The holiday season goes beyond celebrations for me. I like to use the time off to rid my home of unwanted belongings. In the past couple of years my cleanup efforts have yielded multiple donation bags and been followed by solemn promises to minimize possessions in the new year.
Easier said than done. I’m part of the 91% that don’t accomplish their new year goals. Hence the continued end-of-the-year cleanup ritual.
With this poor track record, I thought it best not to make any resolutions for 2020. But this decision made me uncomfortable and sad. It was not just about breaking a time-honoured tradition but seemed more like I was giving up a critical goal-setting exercise. I needed a compass to steer my life through the next 12 months.
Some psychologists are of the opinion that making resolutions is cathartic as it involves assessing our lives, acknowledging mistakes or weaknesses and making plans to start over. Successful or not, it gives one something to look forward to and encourages positivity. Works for me!
Looking back on years of broken promises to be more active, buy less stuff, manage stress, be a better person, etc., it was important to be realistic if I was going to have a reasonable chance at success. Thus, my end-of-the-year ritual became my inspiration and road map for 2020. But I took it a bit further resolving to declutter my life, not just home.
As with all previous resolutions, I’ve chosen a very popular one. After all everyone dreams of an organized home and simplified life. Despite knowing clutter causes chaos and stress, our minds are overflowing with all that we have to do at work, home and with friends. I’ve come to realize that decluttering these thoughts is essential to both our mental and physical well-being and being at peace.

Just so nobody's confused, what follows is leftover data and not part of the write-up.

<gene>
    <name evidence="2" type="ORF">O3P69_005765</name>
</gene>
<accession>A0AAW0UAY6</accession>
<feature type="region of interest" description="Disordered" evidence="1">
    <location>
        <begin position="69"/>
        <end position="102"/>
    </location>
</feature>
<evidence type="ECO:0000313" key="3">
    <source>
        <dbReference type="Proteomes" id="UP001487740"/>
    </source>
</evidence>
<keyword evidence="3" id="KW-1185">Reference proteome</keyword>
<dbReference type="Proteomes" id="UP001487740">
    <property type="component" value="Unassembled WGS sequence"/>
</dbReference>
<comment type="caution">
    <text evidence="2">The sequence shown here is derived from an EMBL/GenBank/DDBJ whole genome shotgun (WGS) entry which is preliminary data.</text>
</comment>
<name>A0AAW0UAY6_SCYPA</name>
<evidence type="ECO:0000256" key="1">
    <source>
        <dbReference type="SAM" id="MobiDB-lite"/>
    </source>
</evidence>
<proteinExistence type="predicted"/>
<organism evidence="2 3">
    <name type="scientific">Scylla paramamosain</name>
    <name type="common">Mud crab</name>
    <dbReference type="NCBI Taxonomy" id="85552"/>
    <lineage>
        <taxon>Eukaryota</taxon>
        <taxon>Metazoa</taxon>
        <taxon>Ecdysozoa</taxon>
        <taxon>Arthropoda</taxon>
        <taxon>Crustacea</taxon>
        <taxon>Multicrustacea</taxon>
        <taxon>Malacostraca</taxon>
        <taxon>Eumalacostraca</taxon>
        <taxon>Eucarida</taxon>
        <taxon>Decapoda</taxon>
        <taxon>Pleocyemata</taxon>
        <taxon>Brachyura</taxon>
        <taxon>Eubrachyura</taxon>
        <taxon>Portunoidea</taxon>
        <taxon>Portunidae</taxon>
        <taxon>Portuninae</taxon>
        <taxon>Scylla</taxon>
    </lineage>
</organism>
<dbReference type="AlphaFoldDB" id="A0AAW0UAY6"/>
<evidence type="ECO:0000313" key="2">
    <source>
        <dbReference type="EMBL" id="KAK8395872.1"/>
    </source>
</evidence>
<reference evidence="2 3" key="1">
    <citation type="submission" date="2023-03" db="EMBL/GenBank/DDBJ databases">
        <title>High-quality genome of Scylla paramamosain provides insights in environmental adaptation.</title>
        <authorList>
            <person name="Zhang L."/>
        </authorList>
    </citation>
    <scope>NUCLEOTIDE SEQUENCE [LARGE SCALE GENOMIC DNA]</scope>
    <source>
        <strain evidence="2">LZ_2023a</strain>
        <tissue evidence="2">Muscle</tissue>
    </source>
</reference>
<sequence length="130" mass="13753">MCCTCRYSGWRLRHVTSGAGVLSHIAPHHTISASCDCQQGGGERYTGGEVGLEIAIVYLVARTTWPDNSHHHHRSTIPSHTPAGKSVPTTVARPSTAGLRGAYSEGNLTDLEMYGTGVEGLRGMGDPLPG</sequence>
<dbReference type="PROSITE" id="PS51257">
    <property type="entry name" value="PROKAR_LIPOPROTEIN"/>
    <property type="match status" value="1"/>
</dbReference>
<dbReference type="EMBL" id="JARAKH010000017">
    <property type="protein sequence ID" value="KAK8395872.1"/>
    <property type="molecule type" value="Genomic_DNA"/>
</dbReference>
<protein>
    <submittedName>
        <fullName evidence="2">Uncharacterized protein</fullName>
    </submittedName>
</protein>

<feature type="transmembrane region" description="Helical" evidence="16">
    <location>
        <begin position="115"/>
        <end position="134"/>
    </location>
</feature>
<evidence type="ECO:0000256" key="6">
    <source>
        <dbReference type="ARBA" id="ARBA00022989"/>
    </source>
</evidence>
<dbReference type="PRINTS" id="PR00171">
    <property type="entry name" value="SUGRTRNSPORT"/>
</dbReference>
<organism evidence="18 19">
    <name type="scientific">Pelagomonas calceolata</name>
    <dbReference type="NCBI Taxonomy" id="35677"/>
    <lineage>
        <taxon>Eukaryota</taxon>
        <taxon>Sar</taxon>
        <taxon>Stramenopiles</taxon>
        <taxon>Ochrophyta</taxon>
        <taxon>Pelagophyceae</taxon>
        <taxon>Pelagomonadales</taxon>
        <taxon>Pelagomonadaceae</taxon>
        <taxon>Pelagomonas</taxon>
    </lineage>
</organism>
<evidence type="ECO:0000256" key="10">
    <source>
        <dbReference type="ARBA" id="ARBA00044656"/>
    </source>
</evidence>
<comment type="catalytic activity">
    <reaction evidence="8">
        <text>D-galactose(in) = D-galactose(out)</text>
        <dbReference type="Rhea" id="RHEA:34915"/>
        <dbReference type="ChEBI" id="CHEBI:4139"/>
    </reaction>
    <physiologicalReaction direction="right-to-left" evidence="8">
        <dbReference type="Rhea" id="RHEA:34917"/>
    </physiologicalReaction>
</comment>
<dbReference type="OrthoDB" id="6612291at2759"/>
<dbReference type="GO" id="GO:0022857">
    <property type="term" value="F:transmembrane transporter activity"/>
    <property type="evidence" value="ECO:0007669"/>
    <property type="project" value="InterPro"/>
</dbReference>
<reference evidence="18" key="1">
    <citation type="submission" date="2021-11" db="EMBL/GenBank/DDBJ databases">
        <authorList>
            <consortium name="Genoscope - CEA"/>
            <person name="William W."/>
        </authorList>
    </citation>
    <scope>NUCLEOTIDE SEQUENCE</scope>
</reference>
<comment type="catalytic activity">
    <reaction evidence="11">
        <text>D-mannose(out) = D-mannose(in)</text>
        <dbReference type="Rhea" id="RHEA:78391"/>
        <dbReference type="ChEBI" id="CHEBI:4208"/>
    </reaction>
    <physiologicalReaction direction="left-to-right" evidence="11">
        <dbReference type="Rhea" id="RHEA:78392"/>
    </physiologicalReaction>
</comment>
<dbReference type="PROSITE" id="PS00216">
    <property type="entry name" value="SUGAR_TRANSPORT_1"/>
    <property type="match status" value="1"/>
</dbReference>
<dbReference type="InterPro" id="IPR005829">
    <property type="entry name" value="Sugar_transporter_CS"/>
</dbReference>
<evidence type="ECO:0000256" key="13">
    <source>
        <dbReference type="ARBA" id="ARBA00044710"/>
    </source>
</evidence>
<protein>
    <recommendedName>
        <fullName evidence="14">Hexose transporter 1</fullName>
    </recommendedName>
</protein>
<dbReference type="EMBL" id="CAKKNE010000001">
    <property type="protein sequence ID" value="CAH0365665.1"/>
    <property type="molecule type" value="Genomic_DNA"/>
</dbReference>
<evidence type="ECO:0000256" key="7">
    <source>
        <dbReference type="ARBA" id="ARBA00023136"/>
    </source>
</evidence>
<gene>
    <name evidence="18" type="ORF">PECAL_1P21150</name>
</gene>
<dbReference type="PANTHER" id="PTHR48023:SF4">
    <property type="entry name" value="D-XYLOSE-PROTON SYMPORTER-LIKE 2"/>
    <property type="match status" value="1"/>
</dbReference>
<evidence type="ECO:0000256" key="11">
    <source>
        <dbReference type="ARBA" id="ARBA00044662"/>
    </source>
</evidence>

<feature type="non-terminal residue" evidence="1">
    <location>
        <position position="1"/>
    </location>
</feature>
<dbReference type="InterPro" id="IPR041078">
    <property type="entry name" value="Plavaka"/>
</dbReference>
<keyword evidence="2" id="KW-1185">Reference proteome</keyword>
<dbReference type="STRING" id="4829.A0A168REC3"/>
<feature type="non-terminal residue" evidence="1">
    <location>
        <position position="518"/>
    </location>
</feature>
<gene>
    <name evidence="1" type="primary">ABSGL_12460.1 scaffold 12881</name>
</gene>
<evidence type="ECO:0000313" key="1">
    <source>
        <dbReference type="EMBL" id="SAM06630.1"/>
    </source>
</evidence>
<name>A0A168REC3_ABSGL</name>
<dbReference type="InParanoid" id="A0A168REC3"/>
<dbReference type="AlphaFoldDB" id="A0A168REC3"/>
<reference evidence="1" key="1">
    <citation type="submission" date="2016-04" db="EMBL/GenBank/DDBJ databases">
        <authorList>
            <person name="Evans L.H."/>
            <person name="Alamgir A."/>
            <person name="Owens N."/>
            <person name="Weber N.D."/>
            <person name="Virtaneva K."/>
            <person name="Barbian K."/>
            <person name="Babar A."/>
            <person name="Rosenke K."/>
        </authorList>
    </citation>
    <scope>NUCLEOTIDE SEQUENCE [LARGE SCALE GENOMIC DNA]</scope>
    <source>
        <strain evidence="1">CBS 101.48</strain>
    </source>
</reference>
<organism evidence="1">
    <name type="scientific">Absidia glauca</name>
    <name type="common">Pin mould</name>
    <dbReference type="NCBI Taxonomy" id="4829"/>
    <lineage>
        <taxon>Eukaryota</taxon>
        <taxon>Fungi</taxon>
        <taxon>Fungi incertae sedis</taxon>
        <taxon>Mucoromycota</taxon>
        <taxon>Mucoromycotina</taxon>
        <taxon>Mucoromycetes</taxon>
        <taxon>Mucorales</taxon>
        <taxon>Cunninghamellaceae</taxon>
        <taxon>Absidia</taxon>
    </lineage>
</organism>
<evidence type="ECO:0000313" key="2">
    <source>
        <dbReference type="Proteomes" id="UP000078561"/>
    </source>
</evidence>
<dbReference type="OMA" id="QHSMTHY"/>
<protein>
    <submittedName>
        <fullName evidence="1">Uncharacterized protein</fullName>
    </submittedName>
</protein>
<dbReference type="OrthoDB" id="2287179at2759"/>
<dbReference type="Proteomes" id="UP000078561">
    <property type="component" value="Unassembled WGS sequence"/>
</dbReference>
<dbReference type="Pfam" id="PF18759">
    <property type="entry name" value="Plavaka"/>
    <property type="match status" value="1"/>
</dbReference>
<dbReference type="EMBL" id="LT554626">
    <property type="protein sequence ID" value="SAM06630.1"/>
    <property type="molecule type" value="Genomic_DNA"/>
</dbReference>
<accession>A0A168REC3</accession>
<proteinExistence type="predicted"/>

In my opinion the process of decluttering one’s mind is no different from that of purging one’s home of unwanted items. I’m sharing my 5-step process to simplify and enjoy life to the fullest.
1. Examine priorities: I began by thinking about what’s most important to me and my loved ones. It was necessary to examine why I was doing all the things I do as I tend to burden myself with needless tasks. I also reminded myself that these priorities were not written in stone so plans may change from time to time. Flexibility reduces stress.
2. No multi-tasking: I’ve concluded there’s no such thing as multi-tasking. One can only focus on one task at a time. Constantly switching is tiresome, stressful and reduces productivity. Something’s got to give, right?
3. Learn to love self: Most issues stem from negative perceptions of self and not accepting one’s limitations. I’m not about to start thinking that I’m awesome. However, acknowledging my shortcomings can help reduce the pressure and stress that comes from unrealistic expectations.
4. Avoid negativity: A few bad seconds or minutes should not set the tone for the entire day. Researchers estimate that we have about 60,000 thoughts each day, many of which are repetitive. Focusing on the negative and worrying about things that are not in my control is a waste of time and energy. I also want to spend time with positive people. Toxic individuals and relationships are a drain on energy and not worth the time or effort. So avoidable whenever possible.
5. Make time for myself: Recognizing that I need to unwind was a big challenge. But I’ve finally accepted that making time to do things I like is not selfish but rejuvenating and gratifying.
I believe we can choose our thoughts just as we do our clothes everyday. Would you rather use your worries and fears or your desires and positive thoughts? So why not keep what you will work with and leave the rest behind.
Here’s to a clutter-free, happy and peaceful mind in 2020!